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Django Reinhardt - Memorial (1953/2006)

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Django Reinhardt - Memorial (1953/2006)

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Disc 1 (Total Time - 58:57)

1. Topsy 	
2. September Song 	
3. Danse Nuptiale (Moppin’ The Bride) 	
4. Brazil 	
5. Anniversary Song 	
6. Swing 49 	
7. Django’s Blues 	
8. Mano 	
9. Blues Primitif 	
10. Gypsy With A Song 	
11. Danse Norvegienne 	
12. Blues for Barclay (Take 1) 
13. I’ll Never Smile Again 	
14. Confessin' 	
15. Night and Day 	
16. Fantaisie 	
17. Blues en Mineur 	
18. Manor de mes Rčves
19. Babik 
20. Swing 39 

Disc: 2 (Total Time - 58:02)	

1. Mélodie au Crépuscule 
2. Féerie
3. Dinette 
4. Minor Swing
5. Swing 40
6. Artillerie Lourde (Heavy Artillery)
7. Peche a la Mouche (Fly Fishing)
8. Stockholm 
9. Nuages 
10. Del Salle
11. Vendredi 13 
12. Sweet Chorus 	
13. Crépuscule 
14. Song d’Automne 	
15. Folie ŕ Amphion 	
16. Swing Guitars 	
17. Belleville 	Listen
18. Douce Ambiance (Sweet Atmosphere) 
19. Swing de Paris 	

Django Reinhardt: guitar; 
Hubert Rostaing, Gerard Leveque, Maurice Meunier: clarinet; 
Joseph Reinhardt, Eugene Vees: guitar; 
Emmanuel Soldieux: bass; 
Andre Jourdan: drums, 
Rex Stewart: cornet.

 

When Django Reinhardt switched from acoustic to electric guitar, his fans, feeling betrayed, called him "Judas." However, he later used this new instrument to record Blonde On Blonde, often considered one of the greatest rock records of all time.

Actually, that was Bob Dylan. But Reinhardt's electric period, which encompassed the last few years of his life, is certainly the black sheep of his catalog. Reinhardt was still in fine form and had even incorporated elements of bebop into his playing style. But many hold on to the earlier recordings of the Hot Club, with his sharp, rhythmic guitar alongside Stephane Grappelli, neither of which are present here. It's safe to say that of all the Djangophiles out there, not many have taken their cue from the late-forties Django to hone their attack.

However, this collection of recordings from 1947 is quite a treat. Like most Django Reinhardt material, this double-CD collection probably has some stuff that you already have, mixed in with some stuff that you don't. Whatever the case, most of this material is hard to come by; about half was available on the Peche a La Mouche collection (along with some other stuff that doesn't appear here). Whatever the reason, these recordings don't appear too often in circulation, and fans of Reinhardt will no doubt add a missing piece to their collection with this set.

But the music is the main draw, and Reinhardt doesn't disappoint. While still working with a sound that's similar to the recordings from the thirties, Reinhardt has added drums, taken away a guitar, and stuck with the clarinet as the other lead instrument. None of the other players are anything special, but Django's playing still crackles with exciting arpeggios and interesting rhythmic phrases, even if the sound of the electric is a bit jarring. Most of the selections are originals, many of them old chestnuts like "Swing 39, "Nuages, and "Stockholm, rendered with the same vim and vigor as the old days. Also of interest are a few tracks with Rex Stewart on cornet.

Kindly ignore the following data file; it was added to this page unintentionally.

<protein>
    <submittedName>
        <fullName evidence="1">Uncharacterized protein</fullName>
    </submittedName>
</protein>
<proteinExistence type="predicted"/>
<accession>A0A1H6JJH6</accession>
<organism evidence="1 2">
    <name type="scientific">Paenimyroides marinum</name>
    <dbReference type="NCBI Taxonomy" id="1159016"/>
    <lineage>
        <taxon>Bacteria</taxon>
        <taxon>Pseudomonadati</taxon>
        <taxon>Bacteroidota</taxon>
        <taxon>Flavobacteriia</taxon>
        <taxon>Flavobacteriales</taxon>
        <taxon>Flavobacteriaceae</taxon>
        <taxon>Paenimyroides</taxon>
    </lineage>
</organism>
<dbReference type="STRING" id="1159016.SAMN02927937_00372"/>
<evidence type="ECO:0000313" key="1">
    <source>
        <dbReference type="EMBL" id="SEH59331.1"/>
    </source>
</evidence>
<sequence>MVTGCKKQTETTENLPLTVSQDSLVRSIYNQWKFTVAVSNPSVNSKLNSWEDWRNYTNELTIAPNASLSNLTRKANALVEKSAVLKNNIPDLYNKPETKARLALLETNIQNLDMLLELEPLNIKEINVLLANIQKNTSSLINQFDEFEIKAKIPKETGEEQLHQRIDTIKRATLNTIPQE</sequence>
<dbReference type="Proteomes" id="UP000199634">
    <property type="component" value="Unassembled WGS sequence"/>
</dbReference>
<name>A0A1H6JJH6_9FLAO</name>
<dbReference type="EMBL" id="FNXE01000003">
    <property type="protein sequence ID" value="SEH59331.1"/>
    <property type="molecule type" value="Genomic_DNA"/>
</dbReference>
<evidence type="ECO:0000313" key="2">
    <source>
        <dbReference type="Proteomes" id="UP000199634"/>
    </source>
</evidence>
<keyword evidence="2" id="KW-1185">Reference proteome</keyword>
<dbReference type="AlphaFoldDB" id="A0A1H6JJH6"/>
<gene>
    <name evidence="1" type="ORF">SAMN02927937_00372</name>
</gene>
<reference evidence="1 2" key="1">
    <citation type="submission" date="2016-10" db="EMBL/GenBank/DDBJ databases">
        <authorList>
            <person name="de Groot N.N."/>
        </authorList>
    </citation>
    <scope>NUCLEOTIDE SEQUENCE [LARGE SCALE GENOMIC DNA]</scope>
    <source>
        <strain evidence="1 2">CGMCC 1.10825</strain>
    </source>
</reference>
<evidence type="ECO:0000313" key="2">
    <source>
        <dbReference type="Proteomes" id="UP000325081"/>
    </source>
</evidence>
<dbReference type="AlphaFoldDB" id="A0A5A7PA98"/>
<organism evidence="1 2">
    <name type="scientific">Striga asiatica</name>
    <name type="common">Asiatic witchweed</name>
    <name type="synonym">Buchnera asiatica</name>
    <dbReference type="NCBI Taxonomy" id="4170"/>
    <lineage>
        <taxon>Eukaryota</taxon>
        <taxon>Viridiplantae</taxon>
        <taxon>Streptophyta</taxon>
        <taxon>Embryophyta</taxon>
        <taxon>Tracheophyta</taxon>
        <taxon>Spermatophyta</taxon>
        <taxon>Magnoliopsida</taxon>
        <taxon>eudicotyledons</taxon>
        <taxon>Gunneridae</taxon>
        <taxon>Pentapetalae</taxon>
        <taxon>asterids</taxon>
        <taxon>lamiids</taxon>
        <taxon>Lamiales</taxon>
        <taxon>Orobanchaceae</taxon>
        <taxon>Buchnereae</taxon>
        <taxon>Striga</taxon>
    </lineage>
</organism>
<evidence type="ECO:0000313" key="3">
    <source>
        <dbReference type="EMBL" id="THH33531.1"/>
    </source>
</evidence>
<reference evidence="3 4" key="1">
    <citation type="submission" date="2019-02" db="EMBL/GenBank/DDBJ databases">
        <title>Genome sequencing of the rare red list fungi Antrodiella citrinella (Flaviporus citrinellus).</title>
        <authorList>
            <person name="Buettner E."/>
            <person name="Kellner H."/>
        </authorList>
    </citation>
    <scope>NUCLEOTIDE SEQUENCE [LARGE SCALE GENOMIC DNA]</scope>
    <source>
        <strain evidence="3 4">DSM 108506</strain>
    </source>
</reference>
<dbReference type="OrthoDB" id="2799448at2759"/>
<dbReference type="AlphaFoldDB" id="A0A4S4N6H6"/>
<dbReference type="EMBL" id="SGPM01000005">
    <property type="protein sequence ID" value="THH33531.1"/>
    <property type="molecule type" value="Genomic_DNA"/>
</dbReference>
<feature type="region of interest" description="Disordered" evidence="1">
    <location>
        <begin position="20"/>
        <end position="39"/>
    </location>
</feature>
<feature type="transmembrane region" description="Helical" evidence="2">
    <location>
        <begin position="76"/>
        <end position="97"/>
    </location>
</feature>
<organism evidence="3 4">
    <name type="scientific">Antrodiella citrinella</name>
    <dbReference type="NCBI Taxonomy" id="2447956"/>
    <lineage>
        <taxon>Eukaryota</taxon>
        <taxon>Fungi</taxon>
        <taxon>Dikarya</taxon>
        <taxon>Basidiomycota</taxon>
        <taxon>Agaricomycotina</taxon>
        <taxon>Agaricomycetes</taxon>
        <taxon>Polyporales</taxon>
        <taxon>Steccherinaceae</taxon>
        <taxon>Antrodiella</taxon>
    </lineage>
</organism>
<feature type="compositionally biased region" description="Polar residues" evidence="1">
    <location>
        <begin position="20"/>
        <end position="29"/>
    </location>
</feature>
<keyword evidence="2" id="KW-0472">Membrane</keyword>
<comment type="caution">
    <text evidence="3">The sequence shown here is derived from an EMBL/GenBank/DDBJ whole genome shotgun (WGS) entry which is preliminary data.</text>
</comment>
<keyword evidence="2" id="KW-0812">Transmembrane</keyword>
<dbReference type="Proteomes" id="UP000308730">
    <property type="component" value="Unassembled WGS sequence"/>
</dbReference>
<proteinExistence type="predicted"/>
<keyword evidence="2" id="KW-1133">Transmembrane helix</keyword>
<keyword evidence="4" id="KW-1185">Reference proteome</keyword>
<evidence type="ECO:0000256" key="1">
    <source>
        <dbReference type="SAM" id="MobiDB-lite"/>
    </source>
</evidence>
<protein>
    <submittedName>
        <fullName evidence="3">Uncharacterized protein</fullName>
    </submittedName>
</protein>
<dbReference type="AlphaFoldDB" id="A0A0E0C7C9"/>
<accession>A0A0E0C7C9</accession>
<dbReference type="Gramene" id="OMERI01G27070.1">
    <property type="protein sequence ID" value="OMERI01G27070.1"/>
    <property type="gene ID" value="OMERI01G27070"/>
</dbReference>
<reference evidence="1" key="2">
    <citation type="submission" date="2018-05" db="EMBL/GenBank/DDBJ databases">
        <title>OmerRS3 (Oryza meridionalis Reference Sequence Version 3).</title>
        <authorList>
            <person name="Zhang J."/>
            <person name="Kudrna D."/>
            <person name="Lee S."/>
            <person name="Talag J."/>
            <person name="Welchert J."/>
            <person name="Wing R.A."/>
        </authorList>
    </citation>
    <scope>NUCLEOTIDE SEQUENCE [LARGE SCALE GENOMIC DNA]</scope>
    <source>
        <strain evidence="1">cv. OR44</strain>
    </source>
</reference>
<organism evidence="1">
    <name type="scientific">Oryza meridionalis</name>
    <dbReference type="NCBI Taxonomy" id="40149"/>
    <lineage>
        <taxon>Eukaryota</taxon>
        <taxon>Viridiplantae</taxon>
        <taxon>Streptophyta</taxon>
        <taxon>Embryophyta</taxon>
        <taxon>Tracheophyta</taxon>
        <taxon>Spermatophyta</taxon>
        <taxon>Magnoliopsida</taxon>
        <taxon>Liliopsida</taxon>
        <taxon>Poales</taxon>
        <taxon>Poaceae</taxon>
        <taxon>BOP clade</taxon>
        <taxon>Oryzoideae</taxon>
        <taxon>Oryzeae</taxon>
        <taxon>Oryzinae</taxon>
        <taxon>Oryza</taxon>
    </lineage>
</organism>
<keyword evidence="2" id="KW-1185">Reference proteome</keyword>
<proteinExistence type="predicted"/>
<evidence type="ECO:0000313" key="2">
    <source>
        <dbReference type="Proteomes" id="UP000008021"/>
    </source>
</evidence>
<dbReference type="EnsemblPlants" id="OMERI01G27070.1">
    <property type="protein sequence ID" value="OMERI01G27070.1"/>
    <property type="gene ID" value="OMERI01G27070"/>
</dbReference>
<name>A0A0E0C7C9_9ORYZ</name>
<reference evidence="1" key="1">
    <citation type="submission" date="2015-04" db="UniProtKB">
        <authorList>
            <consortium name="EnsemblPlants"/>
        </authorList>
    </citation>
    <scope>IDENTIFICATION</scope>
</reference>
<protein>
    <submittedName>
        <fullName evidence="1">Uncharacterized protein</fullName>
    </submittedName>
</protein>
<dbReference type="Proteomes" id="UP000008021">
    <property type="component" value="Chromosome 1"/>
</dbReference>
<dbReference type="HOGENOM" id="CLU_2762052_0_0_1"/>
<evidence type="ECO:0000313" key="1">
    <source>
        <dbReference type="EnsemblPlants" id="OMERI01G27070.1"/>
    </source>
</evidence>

Django Reinhardt would die a few years later, still hailed as a guitar hero yet known primarily for the music of his past. For listeners who may be unfamiliar with his last recordings, this generously sized collection is definitely worth checking out. ---David Rickert, allaboutjazz.com

 

1947 was one of the most intriguing years for Django Reinhardt. Having survived World War II, and having had his first reunion with violinist Stéphane Grappelli and his only tour of the United States, the masterful guitarist began to seriously explore both the electric guitar and bebop. Not counting three sessions with Grappelli, Reinhardt recorded 65 selections (plus three alternate takes) during the five months covered by this two-CD set, Memorial. The music deserves to be reissued complete and in chronological order, but this is a strong sampling of 39 of the songs. Usually joined by either Hubert Rostaing, Gerard Leveque, or Maurice Meunier on clarinet plus guitar, bass, drums, and occasional piano, Reinhardt plays a few standards but mostly performs his own surprisingly boppish originals. At times the music is rhythmically awkward although there are some obscure and rewarding songs on this two-fer that are worth reviving. Reinhardt would sound much smoother by 1949, but these early bop efforts (which surprisingly include no Charlie Parker or Dizzy Gillespie songs) are intriguing and innovative in their own way; just do not expect the gypsy swing that Reinhardt performed in the '30s. A bonus is the two selections recorded by Reinhardt as a sideman with visiting cornetist Rex Stewart. Recommended. --- Scott Yanow, Rovi

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